"cup body (22) and/or shell (14) are made of paper board coated with said thermo-sealable plastic coating (42)".

Claim 1 according to auxiliary request 3 differs from claim 1 of the first auxiliary request in that as last feature, corresponding to the additional feature of claim 7 as granted, it was added:

", said contact path (3) formed between an annular upper wall section (37) of the cup body (22) and an upper essentially cylindrical section (50) of said shell (14)".

Claim 1 according auxiliary request 4 is based on claims 10 and 11 as granted and reads as follows:

"A method of fabricating an insulated container for hot drinks or the like, comprising the steps of:

(a) forming a generally frusto-conical shell (14);

(b) heating a thermo-sealable plastic coating (42) provided on the inside of said shell (14) and/or on the outside of a generally frusto-conical cup (12) to its melting point;

(c) inserting said cup (12) into said shell (14) until the outside of the cup wall (13) seats against the inside of the shell (14) along a contact path (3) near an upper edge (9) of the shell (14), so that the melted plastic coating extends at least along said contact path (3),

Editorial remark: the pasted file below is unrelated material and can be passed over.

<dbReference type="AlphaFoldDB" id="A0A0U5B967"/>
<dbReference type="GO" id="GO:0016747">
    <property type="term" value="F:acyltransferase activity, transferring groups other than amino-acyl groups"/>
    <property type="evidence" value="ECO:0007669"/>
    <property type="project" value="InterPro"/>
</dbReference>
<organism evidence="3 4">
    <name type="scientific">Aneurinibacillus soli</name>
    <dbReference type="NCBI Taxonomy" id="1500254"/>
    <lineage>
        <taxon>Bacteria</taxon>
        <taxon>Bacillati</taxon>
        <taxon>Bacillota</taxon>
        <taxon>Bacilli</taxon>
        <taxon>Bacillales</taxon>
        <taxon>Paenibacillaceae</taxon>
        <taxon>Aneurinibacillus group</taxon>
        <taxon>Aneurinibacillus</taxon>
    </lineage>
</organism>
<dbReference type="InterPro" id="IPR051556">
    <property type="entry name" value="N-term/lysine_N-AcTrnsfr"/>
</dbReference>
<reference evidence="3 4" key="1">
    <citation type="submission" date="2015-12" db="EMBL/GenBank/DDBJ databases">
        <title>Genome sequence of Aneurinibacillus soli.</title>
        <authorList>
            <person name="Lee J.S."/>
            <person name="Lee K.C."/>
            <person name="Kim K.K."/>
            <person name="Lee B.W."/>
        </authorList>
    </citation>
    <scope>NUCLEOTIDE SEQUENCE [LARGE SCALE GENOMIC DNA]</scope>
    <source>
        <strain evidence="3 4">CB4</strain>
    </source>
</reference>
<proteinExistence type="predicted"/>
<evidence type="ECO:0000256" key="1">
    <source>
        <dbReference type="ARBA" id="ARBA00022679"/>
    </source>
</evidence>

characterised by

(d) positioning an annular or first member (17) with at least one radially displaceable or protruding pressing element (19) inside the cup body (22), and

(e) pressing said pressing member against an external or second member (18) to press the walls (13, 16) of the cup body (22) and the shell (14) together by both members to form one or more bonding spots (1) and/or bonding areas (2), which are only localized within said contact path (3), wherein shell and cup wall (16, 13) are pressed together forming a plurality of bonding spots (1) and/or bonding areas (2) to locally bond said shell to said cup, said bonding spots and/or areas separated from each other by non-bonding parts along said contact path (3)".